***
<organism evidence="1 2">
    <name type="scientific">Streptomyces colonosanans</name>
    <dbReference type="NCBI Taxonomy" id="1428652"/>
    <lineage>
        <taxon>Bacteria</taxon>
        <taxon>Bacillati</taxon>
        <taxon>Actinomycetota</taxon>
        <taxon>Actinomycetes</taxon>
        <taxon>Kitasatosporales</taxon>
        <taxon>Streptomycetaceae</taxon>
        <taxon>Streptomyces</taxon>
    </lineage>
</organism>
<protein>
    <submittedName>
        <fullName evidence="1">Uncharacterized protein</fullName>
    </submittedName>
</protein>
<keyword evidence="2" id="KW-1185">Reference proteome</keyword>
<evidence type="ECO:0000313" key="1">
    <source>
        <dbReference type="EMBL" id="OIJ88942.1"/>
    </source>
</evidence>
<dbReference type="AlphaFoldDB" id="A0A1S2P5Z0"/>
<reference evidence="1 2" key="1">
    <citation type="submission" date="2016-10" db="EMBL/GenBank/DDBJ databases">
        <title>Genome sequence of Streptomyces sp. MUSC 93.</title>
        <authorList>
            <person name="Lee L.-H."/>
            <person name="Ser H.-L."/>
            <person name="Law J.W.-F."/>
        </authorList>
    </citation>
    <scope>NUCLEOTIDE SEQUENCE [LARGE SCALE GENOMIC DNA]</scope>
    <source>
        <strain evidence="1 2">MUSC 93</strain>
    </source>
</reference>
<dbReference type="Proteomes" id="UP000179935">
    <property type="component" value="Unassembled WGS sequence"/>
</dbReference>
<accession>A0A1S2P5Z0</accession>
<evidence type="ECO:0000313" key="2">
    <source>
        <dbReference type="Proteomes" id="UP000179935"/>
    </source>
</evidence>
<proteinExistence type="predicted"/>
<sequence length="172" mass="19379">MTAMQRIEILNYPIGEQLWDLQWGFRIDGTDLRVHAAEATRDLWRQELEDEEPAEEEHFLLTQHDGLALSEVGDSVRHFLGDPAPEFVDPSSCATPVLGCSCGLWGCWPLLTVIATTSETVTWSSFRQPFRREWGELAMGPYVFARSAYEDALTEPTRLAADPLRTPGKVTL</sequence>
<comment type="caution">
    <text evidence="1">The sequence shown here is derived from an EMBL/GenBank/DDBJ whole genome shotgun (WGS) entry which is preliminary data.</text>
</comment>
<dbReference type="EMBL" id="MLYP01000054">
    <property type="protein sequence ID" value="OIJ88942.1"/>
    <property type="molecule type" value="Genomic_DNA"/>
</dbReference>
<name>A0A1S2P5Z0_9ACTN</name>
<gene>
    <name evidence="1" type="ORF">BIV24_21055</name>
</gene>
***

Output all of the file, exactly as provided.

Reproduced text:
<organism evidence="1 2">
    <name type="scientific">Streptomyces colonosanans</name>
    <dbReference type="NCBI Taxonomy" id="1428652"/>
    <lineage>
        <taxon>Bacteria</taxon>
        <taxon>Bacillati</taxon>
        <taxon>Actinomycetota</taxon>
        <taxon>Actinomycetes</taxon>
        <taxon>Kitasatosporales</taxon>
        <taxon>Streptomycetaceae</taxon>
        <taxon>Streptomyces</taxon>
    </lineage>
</organism>
<protein>
    <submittedName>
        <fullName evidence="1">Uncharacterized protein</fullName>
    </submittedName>
</protein>
<keyword evidence="2" id="KW-1185">Reference proteome</keyword>
<evidence type="ECO:0000313" key="1">
    <source>
        <dbReference type="EMBL" id="OIJ88942.1"/>
    </source>
</evidence>
<dbReference type="AlphaFoldDB" id="A0A1S2P5Z0"/>
<reference evidence="1 2" key="1">
    <citation type="submission" date="2016-10" db="EMBL/GenBank/DDBJ databases">
        <title>Genome sequence of Streptomyces sp. MUSC 93.</title>
        <authorList>
            <person name="Lee L.-H."/>
            <person name="Ser H.-L."/>
            <person name="Law J.W.-F."/>
        </authorList>
    </citation>
    <scope>NUCLEOTIDE SEQUENCE [LARGE SCALE GENOMIC DNA]</scope>
    <source>
        <strain evidence="1 2">MUSC 93</strain>
    </source>
</reference>
<dbReference type="Proteomes" id="UP000179935">
    <property type="component" value="Unassembled WGS sequence"/>
</dbReference>
<accession>A0A1S2P5Z0</accession>
<evidence type="ECO:0000313" key="2">
    <source>
        <dbReference type="Proteomes" id="UP000179935"/>
    </source>
</evidence>
<proteinExistence type="predicted"/>
<sequence length="172" mass="19379">MTAMQRIEILNYPIGEQLWDLQWGFRIDGTDLRVHAAEATRDLWRQELEDEEPAEEEHFLLTQHDGLALSEVGDSVRHFLGDPAPEFVDPSSCATPVLGCSCGLWGCWPLLTVIATTSETVTWSSFRQPFRREWGELAMGPYVFARSAYEDALTEPTRLAADPLRTPGKVTL</sequence>
<comment type="caution">
    <text evidence="1">The sequence shown here is derived from an EMBL/GenBank/DDBJ whole genome shotgun (WGS) entry which is preliminary data.</text>
</comment>
<dbReference type="EMBL" id="MLYP01000054">
    <property type="protein sequence ID" value="OIJ88942.1"/>
    <property type="molecule type" value="Genomic_DNA"/>
</dbReference>
<name>A0A1S2P5Z0_9ACTN</name>
<gene>
    <name evidence="1" type="ORF">BIV24_21055</name>
</gene>